When you want to refinish old wooden furniture, the best place to look is the family storeroom: Check the attic, basement, garage, or wherever unwanted furniture has collected.You may also discover a real antique or two -- pieces handed down through the family for generations.Queen Anne, 1720-1760: Evolution of this design style is from Queen Anne’s court, 1702 to 1714, and lasted until the Revolution.This style of furniture is much more delicate than its predecessor.“The basic rule of thumb is, if the piece was made before 1850, you want to do some homework on whether it should be conserved rather than restored—meaning to preserve and stabilize the piece as it is now,” she says.“If it’s been in the family a while, it’s worth finding out before you do some damage.” To muddy the waters a bit, there are some more recent pieces by prominent makers—for example, from the Art Deco and Arts and Crafts periods (shown in the photo below) — that command high prices and shouldn’t be touched.Other good sources are secondhand stores, household auctions, and garage sales.With furniture, as with anything else, one person's junk is another another's treasure.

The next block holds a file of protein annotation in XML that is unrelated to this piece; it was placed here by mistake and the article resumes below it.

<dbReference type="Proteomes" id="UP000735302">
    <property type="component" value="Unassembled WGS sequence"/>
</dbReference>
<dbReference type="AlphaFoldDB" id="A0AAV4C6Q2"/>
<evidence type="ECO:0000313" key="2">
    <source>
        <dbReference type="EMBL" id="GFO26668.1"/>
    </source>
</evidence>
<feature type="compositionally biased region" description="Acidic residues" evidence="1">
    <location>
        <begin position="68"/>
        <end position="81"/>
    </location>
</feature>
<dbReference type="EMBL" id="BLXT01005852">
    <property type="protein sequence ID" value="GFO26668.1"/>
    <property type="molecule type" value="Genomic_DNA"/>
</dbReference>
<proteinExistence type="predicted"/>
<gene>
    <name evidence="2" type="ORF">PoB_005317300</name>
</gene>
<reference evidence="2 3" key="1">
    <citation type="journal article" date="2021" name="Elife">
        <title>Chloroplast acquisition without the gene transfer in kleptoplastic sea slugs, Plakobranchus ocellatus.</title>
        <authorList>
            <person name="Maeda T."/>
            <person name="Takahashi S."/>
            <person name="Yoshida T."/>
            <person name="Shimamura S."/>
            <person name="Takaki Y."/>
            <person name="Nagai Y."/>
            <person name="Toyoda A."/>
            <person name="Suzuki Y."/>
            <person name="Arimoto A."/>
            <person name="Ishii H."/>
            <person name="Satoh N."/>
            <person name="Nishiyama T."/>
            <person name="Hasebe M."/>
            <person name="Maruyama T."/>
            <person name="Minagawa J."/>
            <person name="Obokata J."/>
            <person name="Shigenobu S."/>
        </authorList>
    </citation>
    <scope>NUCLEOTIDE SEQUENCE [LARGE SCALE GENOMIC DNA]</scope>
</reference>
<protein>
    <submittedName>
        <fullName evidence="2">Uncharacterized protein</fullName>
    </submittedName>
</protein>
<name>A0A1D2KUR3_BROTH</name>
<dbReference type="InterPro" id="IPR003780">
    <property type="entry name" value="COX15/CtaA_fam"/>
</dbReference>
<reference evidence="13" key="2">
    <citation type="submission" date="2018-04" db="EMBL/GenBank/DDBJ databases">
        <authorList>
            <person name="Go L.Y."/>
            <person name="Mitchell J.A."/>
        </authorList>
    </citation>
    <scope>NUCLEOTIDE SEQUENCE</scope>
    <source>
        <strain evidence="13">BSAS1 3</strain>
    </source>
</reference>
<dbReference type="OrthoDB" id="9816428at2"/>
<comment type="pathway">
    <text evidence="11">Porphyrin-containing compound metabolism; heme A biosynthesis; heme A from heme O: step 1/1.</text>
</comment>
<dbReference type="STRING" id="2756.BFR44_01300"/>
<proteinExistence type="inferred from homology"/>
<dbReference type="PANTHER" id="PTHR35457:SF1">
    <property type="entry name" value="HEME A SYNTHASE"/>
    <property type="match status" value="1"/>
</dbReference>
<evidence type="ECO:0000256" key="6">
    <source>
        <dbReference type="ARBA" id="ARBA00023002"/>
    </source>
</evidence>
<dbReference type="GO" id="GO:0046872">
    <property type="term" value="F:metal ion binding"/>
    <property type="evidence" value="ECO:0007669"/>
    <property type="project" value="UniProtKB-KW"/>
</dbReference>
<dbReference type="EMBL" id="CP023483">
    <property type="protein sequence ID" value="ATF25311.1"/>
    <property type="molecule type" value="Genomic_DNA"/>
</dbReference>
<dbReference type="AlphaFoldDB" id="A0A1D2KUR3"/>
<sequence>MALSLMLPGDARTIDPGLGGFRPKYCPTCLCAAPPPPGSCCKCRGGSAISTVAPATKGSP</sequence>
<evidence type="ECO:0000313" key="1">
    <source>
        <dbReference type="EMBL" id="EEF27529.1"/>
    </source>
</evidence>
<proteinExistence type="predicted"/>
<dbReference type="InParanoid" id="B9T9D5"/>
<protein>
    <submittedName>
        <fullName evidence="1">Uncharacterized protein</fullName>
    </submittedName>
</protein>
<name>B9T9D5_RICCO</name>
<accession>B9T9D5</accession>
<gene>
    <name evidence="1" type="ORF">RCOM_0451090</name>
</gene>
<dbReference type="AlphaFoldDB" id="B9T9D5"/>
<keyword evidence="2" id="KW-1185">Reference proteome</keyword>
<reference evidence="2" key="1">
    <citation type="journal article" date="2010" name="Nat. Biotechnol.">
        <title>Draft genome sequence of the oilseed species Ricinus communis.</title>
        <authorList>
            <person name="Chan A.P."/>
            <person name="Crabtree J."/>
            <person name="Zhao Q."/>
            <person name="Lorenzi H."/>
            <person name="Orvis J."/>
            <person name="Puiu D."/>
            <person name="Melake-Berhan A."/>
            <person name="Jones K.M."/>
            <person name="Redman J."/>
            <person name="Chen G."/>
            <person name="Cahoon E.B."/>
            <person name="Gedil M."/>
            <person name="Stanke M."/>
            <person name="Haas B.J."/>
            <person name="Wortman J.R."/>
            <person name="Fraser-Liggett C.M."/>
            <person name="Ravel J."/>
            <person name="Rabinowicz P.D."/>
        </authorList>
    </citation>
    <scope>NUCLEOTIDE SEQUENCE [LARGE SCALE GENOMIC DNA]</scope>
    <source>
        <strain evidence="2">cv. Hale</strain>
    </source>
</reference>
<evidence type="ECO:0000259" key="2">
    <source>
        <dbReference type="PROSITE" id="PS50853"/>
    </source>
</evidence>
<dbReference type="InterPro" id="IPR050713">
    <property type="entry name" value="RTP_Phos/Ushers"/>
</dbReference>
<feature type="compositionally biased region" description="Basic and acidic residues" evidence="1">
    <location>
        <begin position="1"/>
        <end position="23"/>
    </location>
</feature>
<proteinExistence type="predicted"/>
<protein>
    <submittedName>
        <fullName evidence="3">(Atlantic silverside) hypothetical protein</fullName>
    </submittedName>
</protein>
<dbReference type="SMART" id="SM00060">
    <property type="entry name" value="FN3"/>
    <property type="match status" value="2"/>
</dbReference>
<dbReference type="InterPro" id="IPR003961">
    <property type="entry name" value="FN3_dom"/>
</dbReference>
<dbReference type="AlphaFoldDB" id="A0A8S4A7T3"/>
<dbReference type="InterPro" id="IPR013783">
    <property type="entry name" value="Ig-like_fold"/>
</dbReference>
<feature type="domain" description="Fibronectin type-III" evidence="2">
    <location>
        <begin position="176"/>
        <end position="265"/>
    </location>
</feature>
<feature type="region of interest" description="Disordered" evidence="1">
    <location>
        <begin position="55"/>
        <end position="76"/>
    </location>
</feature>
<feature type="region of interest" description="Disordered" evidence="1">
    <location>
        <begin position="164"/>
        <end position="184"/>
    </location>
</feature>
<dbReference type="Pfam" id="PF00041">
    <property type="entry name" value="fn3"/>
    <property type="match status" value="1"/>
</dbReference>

I will use a hypothetical example of a chair; once built to exacting standards to copy the original, it is dismantled and each component is burned over an open fire to imitate wear.
The char is then removed and bleached to remove every trace of carbon.
The chair is reassembled and presented with a thin coat of black paint.
Real antiques and many reproductions are extremely valuable, but there are also many imitations.
If you aren't sure an antique is really antique, pay for an expert opinion.
Woods tend to be maple, walnut, white pine or southern yellow pine.